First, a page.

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    Researchers have developed a new way to improve lithium ion battery efficiency. Through the growth of a cubic crystal layer, the scientists have created a thin and dense connecting layer between the electrodes of the battery.

    Image (a) is a cross-sectional SEM image of the Li5La3Nb2O12 crystal layer and image (b) shows computationally simulated trajectories of the Li, La, Nb, and O framework atoms obtained for Σ3 (2-1-1) = (1-21) at a temperature of 1300 K. CREDIT: Nobuyuki Zettsu Ph.D., the Center for Energy and Environmental Science, the Department of Materials Chemistry, Shinshu University.


    Developing a better all-solid-state battery without liquid

    Professor Nobuyuki Zettsu from the Center for Energy and Environmental Science in the Department of Materials Chemistry of Shinshu University in Japan and the director of the center, Professor Katsuya Teshima, led the research.

    The authors published their results online in January this year in Scientific Reports.

    “Owing to some intrinsic characteristics of liquid electrolytes, such as low lithium transport number, complex reaction at the solid/liquid interface, and thermal instability, it has not been possible to simultaneously achieve high energy and power in any of the current electrochemical devices,” said Nobuyuki Zettsu, as first author on the paper.

    Lithium ion batteries are rechargeable and power such devices as cell phones, laptops, power tools, and even store power for the electrical grid. They’re particularly sensitive to temperature fluxes, and have been known to cause fires or even explosions. In response to the problems with liquid electrolytes, scientists are working toward developing a better all-solid-state battery without liquid.

    “Despite the expected advantages of all-solid-state batteries, their power characteristic and energy densities must be improved to allow their application in such technologies as long-range electric vehicles,” Zettsu said. “The low rate capabilities and low energy densities of the all-solid-state batteries are partly due to a lack of suitable solid-solid heterogeneous interface formation technologies that exhibit high iconic conductivity comparable to liquid electrolyte systems.”

    Zettsu and his team grew garnet-type oxide solid electrolyte crystals in molten LiOH used as a solvent (flux) on a substrate that bonded the electrode into a solid state as they grew. A specific crystal compound known to grow cubically allowed the researchers to control the thickness and connection area within the layer, which acts as a ceramic separator.

    “Electron microscopy observations revealed that the surface is densely covered with well-defined polyhedral crystals. Each crystal is connected to neighboring ones,” wrote Zettsu.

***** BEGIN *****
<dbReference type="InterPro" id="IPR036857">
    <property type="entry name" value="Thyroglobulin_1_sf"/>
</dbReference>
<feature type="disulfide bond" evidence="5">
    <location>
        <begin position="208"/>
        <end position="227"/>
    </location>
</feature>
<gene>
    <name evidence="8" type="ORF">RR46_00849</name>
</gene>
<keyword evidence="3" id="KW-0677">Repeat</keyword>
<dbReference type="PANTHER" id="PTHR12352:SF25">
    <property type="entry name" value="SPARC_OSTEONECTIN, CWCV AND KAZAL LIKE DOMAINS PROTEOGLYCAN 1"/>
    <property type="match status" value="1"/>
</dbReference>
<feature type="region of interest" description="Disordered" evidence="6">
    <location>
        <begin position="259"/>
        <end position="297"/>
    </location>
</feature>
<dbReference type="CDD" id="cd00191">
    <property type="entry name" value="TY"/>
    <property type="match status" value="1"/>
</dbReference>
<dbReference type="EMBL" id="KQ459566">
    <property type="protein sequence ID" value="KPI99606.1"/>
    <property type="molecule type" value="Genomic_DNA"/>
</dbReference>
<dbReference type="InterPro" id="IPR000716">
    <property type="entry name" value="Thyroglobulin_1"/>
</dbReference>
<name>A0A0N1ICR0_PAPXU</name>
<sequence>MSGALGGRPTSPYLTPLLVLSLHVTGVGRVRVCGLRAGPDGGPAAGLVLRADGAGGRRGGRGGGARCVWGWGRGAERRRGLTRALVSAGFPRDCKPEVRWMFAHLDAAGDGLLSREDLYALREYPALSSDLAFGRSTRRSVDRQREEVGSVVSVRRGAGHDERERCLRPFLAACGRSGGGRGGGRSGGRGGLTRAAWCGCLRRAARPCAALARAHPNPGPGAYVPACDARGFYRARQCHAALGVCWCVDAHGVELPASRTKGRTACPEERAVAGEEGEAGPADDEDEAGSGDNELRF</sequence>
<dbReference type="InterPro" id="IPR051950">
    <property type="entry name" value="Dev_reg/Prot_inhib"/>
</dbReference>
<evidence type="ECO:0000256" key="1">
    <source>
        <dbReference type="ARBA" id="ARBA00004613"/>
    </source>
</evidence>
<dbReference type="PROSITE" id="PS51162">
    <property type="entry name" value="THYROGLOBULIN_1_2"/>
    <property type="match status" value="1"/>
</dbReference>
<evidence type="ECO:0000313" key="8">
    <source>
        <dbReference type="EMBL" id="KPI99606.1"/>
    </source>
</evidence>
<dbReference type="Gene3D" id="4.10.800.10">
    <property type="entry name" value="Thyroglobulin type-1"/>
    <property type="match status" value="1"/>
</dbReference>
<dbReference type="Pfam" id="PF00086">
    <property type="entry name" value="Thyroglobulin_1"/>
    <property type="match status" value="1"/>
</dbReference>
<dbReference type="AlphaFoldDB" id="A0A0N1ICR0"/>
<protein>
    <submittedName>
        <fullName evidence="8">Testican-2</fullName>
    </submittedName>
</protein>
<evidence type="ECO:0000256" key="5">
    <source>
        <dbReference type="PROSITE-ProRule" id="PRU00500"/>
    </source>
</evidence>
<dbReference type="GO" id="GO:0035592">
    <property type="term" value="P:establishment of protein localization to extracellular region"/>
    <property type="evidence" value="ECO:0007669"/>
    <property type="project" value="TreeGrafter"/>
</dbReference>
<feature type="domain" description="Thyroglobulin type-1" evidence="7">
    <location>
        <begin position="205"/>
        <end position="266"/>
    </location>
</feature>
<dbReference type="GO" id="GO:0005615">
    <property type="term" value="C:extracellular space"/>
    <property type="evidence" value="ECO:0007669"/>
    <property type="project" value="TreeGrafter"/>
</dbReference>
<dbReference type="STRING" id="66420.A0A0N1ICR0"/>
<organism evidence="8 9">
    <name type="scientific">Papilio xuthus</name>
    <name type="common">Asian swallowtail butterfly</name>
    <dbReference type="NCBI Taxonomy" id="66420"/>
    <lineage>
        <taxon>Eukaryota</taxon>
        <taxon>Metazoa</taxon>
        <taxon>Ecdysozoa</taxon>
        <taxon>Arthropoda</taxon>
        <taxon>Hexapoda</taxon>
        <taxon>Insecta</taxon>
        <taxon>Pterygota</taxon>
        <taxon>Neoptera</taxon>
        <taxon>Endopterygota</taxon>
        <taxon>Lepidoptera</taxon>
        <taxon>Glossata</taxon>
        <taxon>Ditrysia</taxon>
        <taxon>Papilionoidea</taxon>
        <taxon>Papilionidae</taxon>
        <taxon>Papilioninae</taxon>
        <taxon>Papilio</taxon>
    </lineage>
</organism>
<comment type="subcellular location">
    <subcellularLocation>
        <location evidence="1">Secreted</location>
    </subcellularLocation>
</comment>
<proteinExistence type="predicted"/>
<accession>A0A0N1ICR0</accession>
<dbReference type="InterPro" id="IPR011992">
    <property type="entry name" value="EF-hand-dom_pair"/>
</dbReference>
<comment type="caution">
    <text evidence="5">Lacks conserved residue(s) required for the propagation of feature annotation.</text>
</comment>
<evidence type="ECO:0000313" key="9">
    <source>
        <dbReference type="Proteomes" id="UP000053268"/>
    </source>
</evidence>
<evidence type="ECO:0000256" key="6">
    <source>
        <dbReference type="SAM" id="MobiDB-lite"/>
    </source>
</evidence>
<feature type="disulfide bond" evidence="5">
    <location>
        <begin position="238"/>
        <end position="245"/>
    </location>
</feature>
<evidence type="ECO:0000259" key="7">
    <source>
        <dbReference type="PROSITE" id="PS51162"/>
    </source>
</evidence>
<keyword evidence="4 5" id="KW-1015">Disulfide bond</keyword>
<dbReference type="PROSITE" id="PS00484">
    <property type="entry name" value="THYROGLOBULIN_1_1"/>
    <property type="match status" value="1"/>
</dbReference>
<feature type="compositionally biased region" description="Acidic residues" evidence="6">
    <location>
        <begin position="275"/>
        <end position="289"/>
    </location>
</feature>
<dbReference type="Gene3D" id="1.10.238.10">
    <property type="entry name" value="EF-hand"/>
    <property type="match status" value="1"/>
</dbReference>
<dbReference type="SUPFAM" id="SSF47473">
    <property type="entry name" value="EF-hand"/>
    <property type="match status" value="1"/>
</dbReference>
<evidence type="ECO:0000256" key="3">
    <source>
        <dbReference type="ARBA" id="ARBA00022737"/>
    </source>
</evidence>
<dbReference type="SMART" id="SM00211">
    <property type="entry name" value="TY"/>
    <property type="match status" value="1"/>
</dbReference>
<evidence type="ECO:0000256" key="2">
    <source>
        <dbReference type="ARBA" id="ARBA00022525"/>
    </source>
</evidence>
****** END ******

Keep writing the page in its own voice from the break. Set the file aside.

Zettsu also said that the newly grown crystal layer could be the ideal ceramic separator when stacking the electrolyte layer on the electrode layer.

    “We believe that our approach having robustness against side reactions at the interface could possibly lead to the production of ideal ceramic separators with a thin and dense interface,” wrote Zettsu, noting that the ceramics used in this particular experiment were too thick to be used in solid batteries. “However, as long as the electrode layer can be made as thin as 100 microns, the stacking layer will operate as a solid battery.”

    One hundred microns is about the width of a human hair, and slightly less than twice the thickness of a standard electrode layer in contemporary lithium-ion batteries.

    “All-solid-state batteries are promising candidates for energy storage devices,” Zettsu said, noting that several collaborations between researchers and private companies are already underway with the ultimate goal of displaying all-solid-state battery samples at the 2020 Olympic games in Tokyo.

    Zettsu and other researchers plan to fabricate prototype cells for electric vehicle use and for wearable devices by 2022.


    Other collaborators on this project include researchers from the Institute for Materials Research at Tohoku University, Frontier Research Institute for Materials Science at Nagoya Institute of Technology, and the National Institute for Materials Science.

    About Shinshu University

    Shinshu University is a national university in Japan founded in 1949 and working on providing solutions for building a sustainable society through interdisciplinary research fields: material science (carbon, fiber, composites), biomedical science (for intractable diseases, preventive medicine), and mountain science. We aim to boost research and innovation capability through collaborative projects with distinguished researchers from the world. For more information, please see:

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